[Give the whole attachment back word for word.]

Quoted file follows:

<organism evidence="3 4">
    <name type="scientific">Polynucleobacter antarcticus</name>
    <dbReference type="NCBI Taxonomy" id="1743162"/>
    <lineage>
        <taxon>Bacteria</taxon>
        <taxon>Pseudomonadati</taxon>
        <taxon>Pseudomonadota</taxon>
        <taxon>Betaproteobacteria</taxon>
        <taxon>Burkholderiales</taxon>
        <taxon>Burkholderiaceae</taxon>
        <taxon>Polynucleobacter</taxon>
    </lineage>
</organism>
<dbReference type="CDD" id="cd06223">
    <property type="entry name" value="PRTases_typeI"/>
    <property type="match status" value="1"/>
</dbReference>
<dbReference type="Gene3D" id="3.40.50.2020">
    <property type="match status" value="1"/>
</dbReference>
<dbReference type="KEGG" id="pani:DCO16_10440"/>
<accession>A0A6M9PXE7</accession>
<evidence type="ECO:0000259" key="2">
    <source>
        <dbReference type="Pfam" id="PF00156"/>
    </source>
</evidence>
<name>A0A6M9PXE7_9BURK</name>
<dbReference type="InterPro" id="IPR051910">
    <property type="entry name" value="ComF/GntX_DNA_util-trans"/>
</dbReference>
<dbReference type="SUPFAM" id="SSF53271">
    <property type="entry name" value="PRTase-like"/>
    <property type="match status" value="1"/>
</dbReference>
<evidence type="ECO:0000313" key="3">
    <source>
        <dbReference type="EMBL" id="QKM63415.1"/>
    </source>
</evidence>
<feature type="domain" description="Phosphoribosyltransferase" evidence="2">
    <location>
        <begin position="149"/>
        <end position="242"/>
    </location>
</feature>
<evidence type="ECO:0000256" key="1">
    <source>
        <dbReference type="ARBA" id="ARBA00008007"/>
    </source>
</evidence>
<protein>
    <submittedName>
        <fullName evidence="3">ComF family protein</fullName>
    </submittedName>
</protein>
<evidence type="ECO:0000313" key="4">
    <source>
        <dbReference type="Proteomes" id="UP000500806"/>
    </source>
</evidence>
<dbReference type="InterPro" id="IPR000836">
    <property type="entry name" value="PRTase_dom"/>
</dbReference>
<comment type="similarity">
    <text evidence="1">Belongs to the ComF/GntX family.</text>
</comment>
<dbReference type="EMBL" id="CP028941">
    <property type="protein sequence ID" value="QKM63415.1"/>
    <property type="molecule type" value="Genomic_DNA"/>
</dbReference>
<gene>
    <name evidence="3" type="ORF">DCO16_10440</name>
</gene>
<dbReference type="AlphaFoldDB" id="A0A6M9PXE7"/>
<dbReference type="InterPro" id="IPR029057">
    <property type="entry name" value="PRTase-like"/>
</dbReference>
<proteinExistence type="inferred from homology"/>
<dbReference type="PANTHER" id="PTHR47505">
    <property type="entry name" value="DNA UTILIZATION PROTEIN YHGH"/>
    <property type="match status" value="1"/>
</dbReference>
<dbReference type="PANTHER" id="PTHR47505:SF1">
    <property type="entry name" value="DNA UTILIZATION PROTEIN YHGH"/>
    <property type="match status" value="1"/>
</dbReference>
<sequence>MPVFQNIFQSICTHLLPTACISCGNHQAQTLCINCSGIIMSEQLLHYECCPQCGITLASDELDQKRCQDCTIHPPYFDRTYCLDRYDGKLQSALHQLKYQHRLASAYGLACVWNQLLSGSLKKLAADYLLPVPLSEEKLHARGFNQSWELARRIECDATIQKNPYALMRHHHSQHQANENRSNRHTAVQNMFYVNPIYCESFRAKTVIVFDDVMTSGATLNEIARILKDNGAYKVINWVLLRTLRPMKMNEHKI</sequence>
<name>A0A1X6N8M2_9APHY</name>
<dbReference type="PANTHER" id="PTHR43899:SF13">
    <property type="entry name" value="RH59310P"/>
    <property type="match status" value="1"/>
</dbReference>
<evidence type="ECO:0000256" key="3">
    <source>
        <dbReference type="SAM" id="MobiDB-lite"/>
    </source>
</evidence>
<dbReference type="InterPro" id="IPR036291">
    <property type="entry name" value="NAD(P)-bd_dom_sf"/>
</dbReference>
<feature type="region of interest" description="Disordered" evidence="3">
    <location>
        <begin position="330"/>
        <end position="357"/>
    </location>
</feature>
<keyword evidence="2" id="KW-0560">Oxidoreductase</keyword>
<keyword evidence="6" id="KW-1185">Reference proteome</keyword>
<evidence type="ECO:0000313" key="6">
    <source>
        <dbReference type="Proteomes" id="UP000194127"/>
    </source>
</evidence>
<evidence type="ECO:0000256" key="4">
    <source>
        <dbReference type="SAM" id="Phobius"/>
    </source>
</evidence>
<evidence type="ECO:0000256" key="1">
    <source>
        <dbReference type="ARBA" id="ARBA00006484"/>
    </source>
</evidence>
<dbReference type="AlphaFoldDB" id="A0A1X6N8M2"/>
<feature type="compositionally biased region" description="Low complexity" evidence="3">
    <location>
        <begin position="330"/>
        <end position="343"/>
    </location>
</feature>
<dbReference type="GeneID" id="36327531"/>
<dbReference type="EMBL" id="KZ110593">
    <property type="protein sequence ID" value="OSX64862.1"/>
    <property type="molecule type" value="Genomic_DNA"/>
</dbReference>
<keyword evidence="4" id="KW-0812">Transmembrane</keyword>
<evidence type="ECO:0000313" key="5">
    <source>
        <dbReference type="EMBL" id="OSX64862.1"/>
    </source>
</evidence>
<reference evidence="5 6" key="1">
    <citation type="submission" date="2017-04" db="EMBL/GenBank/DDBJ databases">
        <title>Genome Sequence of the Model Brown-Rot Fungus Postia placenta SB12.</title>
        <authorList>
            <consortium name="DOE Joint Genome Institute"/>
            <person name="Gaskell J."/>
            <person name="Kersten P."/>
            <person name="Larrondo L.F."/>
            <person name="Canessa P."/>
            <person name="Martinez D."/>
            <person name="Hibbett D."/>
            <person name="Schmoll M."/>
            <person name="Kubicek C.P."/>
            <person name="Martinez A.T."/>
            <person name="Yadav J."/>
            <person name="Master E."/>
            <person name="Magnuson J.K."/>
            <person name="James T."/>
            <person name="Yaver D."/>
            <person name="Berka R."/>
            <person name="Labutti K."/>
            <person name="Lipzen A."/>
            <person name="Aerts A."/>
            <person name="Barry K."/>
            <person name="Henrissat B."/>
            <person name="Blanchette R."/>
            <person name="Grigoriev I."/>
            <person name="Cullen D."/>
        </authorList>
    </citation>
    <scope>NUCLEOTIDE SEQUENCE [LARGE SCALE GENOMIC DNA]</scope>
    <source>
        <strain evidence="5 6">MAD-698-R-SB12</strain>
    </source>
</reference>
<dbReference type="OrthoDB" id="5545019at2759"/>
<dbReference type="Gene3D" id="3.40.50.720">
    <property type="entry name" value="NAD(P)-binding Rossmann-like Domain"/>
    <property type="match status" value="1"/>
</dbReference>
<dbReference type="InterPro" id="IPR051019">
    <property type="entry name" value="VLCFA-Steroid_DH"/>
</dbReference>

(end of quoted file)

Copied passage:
<organism evidence="3 4">
    <name type="scientific">Polynucleobacter antarcticus</name>
    <dbReference type="NCBI Taxonomy" id="1743162"/>
    <lineage>
        <taxon>Bacteria</taxon>
        <taxon>Pseudomonadati</taxon>
        <taxon>Pseudomonadota</taxon>
        <taxon>Betaproteobacteria</taxon>
        <taxon>Burkholderiales</taxon>
        <taxon>Burkholderiaceae</taxon>
        <taxon>Polynucleobacter</taxon>
    </lineage>
</organism>
<dbReference type="CDD" id="cd06223">
    <property type="entry name" value="PRTases_typeI"/>
    <property type="match status" value="1"/>
</dbReference>
<dbReference type="Gene3D" id="3.40.50.2020">
    <property type="match status" value="1"/>
</dbReference>
<dbReference type="KEGG" id="pani:DCO16_10440"/>
<accession>A0A6M9PXE7</accession>
<evidence type="ECO:0000259" key="2">
    <source>
        <dbReference type="Pfam" id="PF00156"/>
    </source>
</evidence>
<name>A0A6M9PXE7_9BURK</name>
<dbReference type="InterPro" id="IPR051910">
    <property type="entry name" value="ComF/GntX_DNA_util-trans"/>
</dbReference>
<dbReference type="SUPFAM" id="SSF53271">
    <property type="entry name" value="PRTase-like"/>
    <property type="match status" value="1"/>
</dbReference>
<evidence type="ECO:0000313" key="3">
    <source>
        <dbReference type="EMBL" id="QKM63415.1"/>
    </source>
</evidence>
<feature type="domain" description="Phosphoribosyltransferase" evidence="2">
    <location>
        <begin position="149"/>
        <end position="242"/>
    </location>
</feature>
<evidence type="ECO:0000256" key="1">
    <source>
        <dbReference type="ARBA" id="ARBA00008007"/>
    </source>
</evidence>
<protein>
    <submittedName>
        <fullName evidence="3">ComF family protein</fullName>
    </submittedName>
</protein>
<evidence type="ECO:0000313" key="4">
    <source>
        <dbReference type="Proteomes" id="UP000500806"/>
    </source>
</evidence>
<dbReference type="InterPro" id="IPR000836">
    <property type="entry name" value="PRTase_dom"/>
</dbReference>
<comment type="similarity">
    <text evidence="1">Belongs to the ComF/GntX family.</text>
</comment>
<dbReference type="EMBL" id="CP028941">
    <property type="protein sequence ID" value="QKM63415.1"/>
    <property type="molecule type" value="Genomic_DNA"/>
</dbReference>
<gene>
    <name evidence="3" type="ORF">DCO16_10440</name>
</gene>
<dbReference type="AlphaFoldDB" id="A0A6M9PXE7"/>
<dbReference type="InterPro" id="IPR029057">
    <property type="entry name" value="PRTase-like"/>
</dbReference>
<proteinExistence type="inferred from homology"/>
<dbReference type="PANTHER" id="PTHR47505">
    <property type="entry name" value="DNA UTILIZATION PROTEIN YHGH"/>
    <property type="match status" value="1"/>
</dbReference>
<dbReference type="PANTHER" id="PTHR47505:SF1">
    <property type="entry name" value="DNA UTILIZATION PROTEIN YHGH"/>
    <property type="match status" value="1"/>
</dbReference>
<sequence>MPVFQNIFQSICTHLLPTACISCGNHQAQTLCINCSGIIMSEQLLHYECCPQCGITLASDELDQKRCQDCTIHPPYFDRTYCLDRYDGKLQSALHQLKYQHRLASAYGLACVWNQLLSGSLKKLAADYLLPVPLSEEKLHARGFNQSWELARRIECDATIQKNPYALMRHHHSQHQANENRSNRHTAVQNMFYVNPIYCESFRAKTVIVFDDVMTSGATLNEIARILKDNGAYKVINWVLLRTLRPMKMNEHKI</sequence>
<name>A0A1X6N8M2_9APHY</name>
<dbReference type="PANTHER" id="PTHR43899:SF13">
    <property type="entry name" value="RH59310P"/>
    <property type="match status" value="1"/>
</dbReference>
<evidence type="ECO:0000256" key="3">
    <source>
        <dbReference type="SAM" id="MobiDB-lite"/>
    </source>
</evidence>
<dbReference type="InterPro" id="IPR036291">
    <property type="entry name" value="NAD(P)-bd_dom_sf"/>
</dbReference>
<feature type="region of interest" description="Disordered" evidence="3">
    <location>
        <begin position="330"/>
        <end position="357"/>
    </location>
</feature>
<keyword evidence="2" id="KW-0560">Oxidoreductase</keyword>
<keyword evidence="6" id="KW-1185">Reference proteome</keyword>
<evidence type="ECO:0000313" key="6">
    <source>
        <dbReference type="Proteomes" id="UP000194127"/>
    </source>
</evidence>
<evidence type="ECO:0000256" key="4">
    <source>
        <dbReference type="SAM" id="Phobius"/>
    </source>
</evidence>
<evidence type="ECO:0000256" key="1">
    <source>
        <dbReference type="ARBA" id="ARBA00006484"/>
    </source>
</evidence>
<dbReference type="AlphaFoldDB" id="A0A1X6N8M2"/>
<feature type="compositionally biased region" description="Low complexity" evidence="3">
    <location>
        <begin position="330"/>
        <end position="343"/>
    </location>
</feature>
<dbReference type="GeneID" id="36327531"/>
<dbReference type="EMBL" id="KZ110593">
    <property type="protein sequence ID" value="OSX64862.1"/>
    <property type="molecule type" value="Genomic_DNA"/>
</dbReference>
<keyword evidence="4" id="KW-0812">Transmembrane</keyword>
<evidence type="ECO:0000313" key="5">
    <source>
        <dbReference type="EMBL" id="OSX64862.1"/>
    </source>
</evidence>
<reference evidence="5 6" key="1">
    <citation type="submission" date="2017-04" db="EMBL/GenBank/DDBJ databases">
        <title>Genome Sequence of the Model Brown-Rot Fungus Postia placenta SB12.</title>
        <authorList>
            <consortium name="DOE Joint Genome Institute"/>
            <person name="Gaskell J."/>
            <person name="Kersten P."/>
            <person name="Larrondo L.F."/>
            <person name="Canessa P."/>
            <person name="Martinez D."/>
            <person name="Hibbett D."/>
            <person name="Schmoll M."/>
            <person name="Kubicek C.P."/>
            <person name="Martinez A.T."/>
            <person name="Yadav J."/>
            <person name="Master E."/>
            <person name="Magnuson J.K."/>
            <person name="James T."/>
            <person name="Yaver D."/>
            <person name="Berka R."/>
            <person name="Labutti K."/>
            <person name="Lipzen A."/>
            <person name="Aerts A."/>
            <person name="Barry K."/>
            <person name="Henrissat B."/>
            <person name="Blanchette R."/>
            <person name="Grigoriev I."/>
            <person name="Cullen D."/>
        </authorList>
    </citation>
    <scope>NUCLEOTIDE SEQUENCE [LARGE SCALE GENOMIC DNA]</scope>
    <source>
        <strain evidence="5 6">MAD-698-R-SB12</strain>
    </source>
</reference>
<dbReference type="OrthoDB" id="5545019at2759"/>
<dbReference type="Gene3D" id="3.40.50.720">
    <property type="entry name" value="NAD(P)-binding Rossmann-like Domain"/>
    <property type="match status" value="1"/>
</dbReference>
<dbReference type="InterPro" id="IPR051019">
    <property type="entry name" value="VLCFA-Steroid_DH"/>
</dbReference>